CPSC Issues New Warning On Furniture Tip-Over Risks To Children During COVID Lockdown, Superbowl

Federal safety officials have issued a new report about the risks associated with furniture tip-over accidents, and are warning consumers about problems that have occurred during the COVID-19 pandemic lockdowns, as well as issues that may occur around the upcoming Superbowl.

The U.S. Consumer Product Safety Commission (CPSC) released the furniture tip-over warning on January 28, emphasizing the importance of properly anchoring furniture such as dressers, televisions and bookcases to the wall by using affordable anti-tip kits to protect their children.

Furniture tip-over accidents are among the top hidden hazards in the home and can leave children at risk of becoming trapped or crushed by an unstable and unanchored piece of furniture, sending more than 11,000 children to hospital emergency rooms between 2017 and 2019, with 79% of all injuries involving children younger than six years of age crushed under the heavy furniture.

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The statement points out that at least 451 children were killed between 2000 and 2019, with 75% of incidents involving an unanchored television falling on the child.

For almost a year, children across the U.S. have been on lockdown for nearly a year, giving them more opportunities to accidentally tip over televisions and other furniture due to confinement at home and restlessness. Now, as millions plan to watch the upcoming Superbowl at home, CPSC officials say it is the time to anchor all TVs to prevent severe and potentially life-threatening injuries to children.

Children six years old and younger are most susceptible to tip-over accidents, due to their height and propensity to try to climb on a TV stand or dresser to reach remotes, gaming equipment, or toys.

The severity of injuries that come from tip-over accidents vary from minor scratches and bruising to death. The CPSC data indicates the majority of the accidents result in some sort of injury to the head or neck due to children reaching up on dressers and TV stands. Official’s recommends parents never leave remotes on dressers or anything which would entice a child to reach upward and pose a tip-over hazard.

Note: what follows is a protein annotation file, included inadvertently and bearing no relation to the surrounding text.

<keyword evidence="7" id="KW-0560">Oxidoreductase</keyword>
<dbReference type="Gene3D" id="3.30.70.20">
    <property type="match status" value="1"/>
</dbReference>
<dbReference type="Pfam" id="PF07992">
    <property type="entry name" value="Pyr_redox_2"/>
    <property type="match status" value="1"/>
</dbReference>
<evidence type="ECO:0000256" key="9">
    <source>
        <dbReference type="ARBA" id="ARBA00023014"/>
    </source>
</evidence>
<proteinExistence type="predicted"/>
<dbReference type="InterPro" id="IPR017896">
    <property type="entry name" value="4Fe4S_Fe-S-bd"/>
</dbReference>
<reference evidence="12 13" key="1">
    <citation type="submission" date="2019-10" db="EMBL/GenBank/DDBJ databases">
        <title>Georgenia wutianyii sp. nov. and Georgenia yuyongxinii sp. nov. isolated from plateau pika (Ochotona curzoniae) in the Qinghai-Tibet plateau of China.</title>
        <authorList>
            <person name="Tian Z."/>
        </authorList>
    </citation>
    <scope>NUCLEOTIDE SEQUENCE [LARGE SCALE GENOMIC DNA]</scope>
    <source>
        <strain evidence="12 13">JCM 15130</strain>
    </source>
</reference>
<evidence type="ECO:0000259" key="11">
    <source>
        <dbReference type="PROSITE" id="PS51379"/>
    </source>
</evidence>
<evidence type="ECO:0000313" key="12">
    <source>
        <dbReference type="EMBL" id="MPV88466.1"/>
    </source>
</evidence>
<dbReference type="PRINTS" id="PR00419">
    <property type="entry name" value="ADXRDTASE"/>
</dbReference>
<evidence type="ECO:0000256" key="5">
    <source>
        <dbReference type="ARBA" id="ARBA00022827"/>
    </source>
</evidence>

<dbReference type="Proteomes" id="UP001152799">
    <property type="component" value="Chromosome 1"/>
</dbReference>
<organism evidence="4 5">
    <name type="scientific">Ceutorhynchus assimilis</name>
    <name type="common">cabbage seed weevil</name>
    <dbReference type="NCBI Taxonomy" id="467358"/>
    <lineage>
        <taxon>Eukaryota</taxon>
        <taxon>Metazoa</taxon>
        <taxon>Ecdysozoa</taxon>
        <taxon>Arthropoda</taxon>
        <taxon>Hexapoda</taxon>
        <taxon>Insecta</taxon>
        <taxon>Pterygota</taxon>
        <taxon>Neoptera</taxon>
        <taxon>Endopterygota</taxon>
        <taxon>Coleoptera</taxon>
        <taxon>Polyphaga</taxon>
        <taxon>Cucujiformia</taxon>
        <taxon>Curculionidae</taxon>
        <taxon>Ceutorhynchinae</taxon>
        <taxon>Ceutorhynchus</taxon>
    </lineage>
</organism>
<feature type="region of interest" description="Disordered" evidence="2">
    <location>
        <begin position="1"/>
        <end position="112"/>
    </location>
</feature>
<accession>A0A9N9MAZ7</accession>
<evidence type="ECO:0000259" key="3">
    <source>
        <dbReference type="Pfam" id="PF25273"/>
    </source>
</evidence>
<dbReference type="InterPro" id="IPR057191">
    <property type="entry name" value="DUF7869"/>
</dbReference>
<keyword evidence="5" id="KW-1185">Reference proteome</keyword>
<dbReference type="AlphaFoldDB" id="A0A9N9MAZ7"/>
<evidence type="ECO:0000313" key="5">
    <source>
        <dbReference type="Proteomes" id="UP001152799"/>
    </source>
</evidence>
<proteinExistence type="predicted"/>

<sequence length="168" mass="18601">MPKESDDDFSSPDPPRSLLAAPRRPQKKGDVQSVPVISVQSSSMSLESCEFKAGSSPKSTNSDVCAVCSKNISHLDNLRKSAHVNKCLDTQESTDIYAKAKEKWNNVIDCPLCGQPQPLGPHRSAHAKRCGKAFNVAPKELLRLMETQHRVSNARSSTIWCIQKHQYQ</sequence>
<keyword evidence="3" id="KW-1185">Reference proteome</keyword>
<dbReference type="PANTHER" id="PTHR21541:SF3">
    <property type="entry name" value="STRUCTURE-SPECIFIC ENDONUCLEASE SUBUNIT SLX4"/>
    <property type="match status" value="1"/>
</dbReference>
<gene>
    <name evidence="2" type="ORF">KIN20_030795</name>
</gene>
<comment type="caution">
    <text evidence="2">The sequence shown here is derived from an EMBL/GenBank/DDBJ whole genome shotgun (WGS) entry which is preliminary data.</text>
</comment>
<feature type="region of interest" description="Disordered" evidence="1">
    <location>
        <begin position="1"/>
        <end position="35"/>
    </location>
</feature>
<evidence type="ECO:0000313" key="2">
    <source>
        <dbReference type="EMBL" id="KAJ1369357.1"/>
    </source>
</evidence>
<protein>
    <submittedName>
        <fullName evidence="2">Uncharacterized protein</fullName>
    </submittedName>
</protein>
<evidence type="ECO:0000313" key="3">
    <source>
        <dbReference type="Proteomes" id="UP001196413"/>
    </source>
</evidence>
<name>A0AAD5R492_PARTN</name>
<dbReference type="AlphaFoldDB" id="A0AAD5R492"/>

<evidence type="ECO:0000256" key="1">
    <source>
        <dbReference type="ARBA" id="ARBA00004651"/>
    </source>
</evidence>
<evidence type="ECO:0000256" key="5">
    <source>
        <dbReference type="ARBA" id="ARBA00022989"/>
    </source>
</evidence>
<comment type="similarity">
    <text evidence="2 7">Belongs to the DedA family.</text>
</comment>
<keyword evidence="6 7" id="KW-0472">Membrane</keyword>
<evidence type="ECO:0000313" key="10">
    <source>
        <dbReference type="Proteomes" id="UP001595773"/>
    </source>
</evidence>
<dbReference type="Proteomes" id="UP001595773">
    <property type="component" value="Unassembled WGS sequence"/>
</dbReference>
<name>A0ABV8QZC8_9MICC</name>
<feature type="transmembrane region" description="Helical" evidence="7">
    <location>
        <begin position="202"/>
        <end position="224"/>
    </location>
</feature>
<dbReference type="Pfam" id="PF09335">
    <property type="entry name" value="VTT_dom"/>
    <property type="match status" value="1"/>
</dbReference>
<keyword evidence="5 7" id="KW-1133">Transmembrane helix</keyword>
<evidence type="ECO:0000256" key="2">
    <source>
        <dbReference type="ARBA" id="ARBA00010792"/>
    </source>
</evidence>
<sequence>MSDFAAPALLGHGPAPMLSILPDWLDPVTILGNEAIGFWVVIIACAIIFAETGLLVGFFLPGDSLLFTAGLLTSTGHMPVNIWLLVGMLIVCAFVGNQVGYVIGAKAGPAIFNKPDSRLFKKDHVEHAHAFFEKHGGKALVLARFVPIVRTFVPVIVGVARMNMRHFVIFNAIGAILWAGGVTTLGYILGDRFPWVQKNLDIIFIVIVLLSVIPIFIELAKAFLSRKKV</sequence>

Officials provided real-life footage of several scenarios in which unanchored furniture tipped over on children while parents were present. Acting CPSC Chairman, Robert Adler, stated in the release “these tip-overs happen so fast; it’s literally in the blink of an eye, often with a parent close by.”

Since 2015 the CPSC has run an “Anchor It!” campaign, which is designed to raise awareness among parents and caregivers about the dangers of unsecured TVs and large pieces of furniture tipping over, causing severe and potentially life-threatening injuries for children. The campaigns were launched after a series of furniture tip-over recalls were issued for millions of dressers prone to falling over.

The agency has also performed several survey’s to determine whether parents are heeding the warnings to anchor furniture, which has found many who did not anchor dressers or televisions believed it was not necessary as long as the children were being watched, which far too often proves false, according to the agency.

Currently, there are no mandatory standards which furniture manufacturers must follow when designing furniture to help prevent them from tipping over, only recommended safety standards.

The voluntary standards encourage manufacturers to design dressers and other pieces of furniture measuring over 30 inches tall to be able to withstand holding 50 pounds on each dresser drawer when it is extended without tipping over, however Consumer Reports claims this recommended tip-over weight does not represent the actual weight of the children who are most hurt by tip-over incidents.


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